"And scheduling the speech during the GOP debate, even if Boehner had immediately acceded, is the one way the White House could guarantee a) that fewer voters would be watching and that b) viewers and pundits would pay less attention to the speech’s content and more to the theatrics around it. In other words, it’s the easiest way to lessen the speech’s chances at success. If this is a preview of Obama’s re-election campaign, Democrats should be very worried."
WaPo's James Downie.
But wait. It occurs to me that Obama may want to divert attention from the speech's content. What do you think the content is? For a month, he's been saying the big speech is coming — he's got a plan to restore jobs. If he really had an answer to the chronic problem, why didn't he reveal it right away? He's been working on something that would sound like he's got an answer, and, in all likelihood, he knew it wouldn't go through Congress, so the point was simply to be able to say: It's Congress's fault. I had a plan, but they wouldn't pass it. But he couldn't say that unless he really had a plan that would impress people. My guess is: He didn't even have that. That's why he reverted to the theatrics, lame as they were.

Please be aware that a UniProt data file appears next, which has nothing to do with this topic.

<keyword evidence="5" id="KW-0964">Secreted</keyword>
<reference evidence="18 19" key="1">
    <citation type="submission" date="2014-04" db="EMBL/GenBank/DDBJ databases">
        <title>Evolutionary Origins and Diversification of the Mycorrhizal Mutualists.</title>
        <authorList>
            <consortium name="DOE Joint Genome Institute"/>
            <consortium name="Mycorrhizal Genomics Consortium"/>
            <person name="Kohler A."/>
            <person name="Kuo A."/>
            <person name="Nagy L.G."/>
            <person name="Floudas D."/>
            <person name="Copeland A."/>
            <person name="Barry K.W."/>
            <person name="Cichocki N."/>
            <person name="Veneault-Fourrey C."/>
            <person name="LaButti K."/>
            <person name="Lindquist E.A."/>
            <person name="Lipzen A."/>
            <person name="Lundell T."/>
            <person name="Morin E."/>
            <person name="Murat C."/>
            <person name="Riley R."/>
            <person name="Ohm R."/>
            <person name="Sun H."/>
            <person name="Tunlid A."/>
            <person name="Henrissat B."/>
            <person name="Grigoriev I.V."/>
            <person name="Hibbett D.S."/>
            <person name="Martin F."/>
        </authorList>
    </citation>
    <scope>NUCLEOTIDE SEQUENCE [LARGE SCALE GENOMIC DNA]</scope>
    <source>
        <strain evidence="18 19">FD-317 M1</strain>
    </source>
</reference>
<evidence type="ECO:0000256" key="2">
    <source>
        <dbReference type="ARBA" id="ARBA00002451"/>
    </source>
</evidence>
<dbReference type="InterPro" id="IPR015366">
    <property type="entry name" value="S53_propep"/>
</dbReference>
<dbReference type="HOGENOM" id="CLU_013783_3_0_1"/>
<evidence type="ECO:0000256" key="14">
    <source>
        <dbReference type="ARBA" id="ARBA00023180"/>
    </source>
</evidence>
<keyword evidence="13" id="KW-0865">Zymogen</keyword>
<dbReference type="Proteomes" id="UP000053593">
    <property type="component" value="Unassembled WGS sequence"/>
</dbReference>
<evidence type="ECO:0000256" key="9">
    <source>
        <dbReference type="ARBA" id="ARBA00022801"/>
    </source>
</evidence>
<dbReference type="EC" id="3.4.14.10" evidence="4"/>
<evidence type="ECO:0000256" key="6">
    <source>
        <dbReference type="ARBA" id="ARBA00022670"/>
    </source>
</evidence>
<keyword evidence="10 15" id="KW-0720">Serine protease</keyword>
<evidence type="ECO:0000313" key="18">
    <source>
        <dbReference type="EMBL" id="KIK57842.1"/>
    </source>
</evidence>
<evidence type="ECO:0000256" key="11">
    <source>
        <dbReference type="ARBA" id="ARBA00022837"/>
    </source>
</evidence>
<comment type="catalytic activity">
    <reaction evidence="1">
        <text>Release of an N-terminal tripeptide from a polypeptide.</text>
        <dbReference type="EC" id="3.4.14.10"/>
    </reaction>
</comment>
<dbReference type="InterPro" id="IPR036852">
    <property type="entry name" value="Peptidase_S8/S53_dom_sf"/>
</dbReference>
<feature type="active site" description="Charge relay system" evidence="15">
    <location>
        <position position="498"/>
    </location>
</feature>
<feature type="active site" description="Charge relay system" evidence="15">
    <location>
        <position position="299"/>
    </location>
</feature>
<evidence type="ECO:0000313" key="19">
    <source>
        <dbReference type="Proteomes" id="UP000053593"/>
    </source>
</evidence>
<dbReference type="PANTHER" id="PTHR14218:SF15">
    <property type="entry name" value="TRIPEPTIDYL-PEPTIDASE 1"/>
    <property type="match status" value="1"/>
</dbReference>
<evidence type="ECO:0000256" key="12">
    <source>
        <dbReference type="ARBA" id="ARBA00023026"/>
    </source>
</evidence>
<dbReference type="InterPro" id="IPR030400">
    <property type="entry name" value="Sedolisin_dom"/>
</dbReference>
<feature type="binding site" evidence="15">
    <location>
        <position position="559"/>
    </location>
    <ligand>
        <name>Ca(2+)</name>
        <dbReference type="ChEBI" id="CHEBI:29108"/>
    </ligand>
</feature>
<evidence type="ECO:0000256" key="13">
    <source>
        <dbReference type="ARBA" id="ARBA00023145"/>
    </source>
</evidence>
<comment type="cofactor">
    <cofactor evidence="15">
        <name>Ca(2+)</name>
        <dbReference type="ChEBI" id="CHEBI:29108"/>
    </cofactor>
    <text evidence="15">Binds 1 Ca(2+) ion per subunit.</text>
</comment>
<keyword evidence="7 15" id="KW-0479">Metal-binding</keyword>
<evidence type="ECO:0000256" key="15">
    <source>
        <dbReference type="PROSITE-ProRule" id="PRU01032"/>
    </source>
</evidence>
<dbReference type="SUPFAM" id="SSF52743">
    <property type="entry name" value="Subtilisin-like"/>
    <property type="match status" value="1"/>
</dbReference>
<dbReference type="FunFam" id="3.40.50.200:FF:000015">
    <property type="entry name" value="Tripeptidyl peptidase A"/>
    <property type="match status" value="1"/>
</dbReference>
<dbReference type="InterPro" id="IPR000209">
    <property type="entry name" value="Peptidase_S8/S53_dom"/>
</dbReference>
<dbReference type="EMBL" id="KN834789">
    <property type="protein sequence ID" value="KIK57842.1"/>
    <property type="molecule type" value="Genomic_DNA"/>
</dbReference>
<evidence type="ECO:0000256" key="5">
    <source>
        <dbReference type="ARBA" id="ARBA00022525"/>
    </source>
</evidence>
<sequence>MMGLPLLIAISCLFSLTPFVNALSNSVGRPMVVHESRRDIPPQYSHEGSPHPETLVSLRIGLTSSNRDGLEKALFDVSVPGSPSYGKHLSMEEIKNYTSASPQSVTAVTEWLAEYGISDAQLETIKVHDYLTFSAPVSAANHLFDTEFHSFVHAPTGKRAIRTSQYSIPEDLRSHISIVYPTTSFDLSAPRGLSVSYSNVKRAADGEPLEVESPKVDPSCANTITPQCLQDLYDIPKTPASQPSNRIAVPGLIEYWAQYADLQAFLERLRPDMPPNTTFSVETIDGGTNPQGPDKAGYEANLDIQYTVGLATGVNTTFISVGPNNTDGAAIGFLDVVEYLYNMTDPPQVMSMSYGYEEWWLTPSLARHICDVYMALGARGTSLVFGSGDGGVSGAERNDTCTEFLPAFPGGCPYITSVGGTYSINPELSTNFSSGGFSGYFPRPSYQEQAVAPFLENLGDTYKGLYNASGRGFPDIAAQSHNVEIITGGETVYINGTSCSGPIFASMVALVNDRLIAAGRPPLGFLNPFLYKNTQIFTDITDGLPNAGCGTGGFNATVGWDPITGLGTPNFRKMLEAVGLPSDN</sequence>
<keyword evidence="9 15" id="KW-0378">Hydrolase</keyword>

We'll see. It's my hypothesis. He went for theatrics because the actual content of the speech will be an embarrassing fizzle after the big build-up. His bluff was called, so the theatrics look particularly lame, but he may even prefer our gabbing about the lameness of the failed theatrics to our scrutiny of the actual substance of the plan.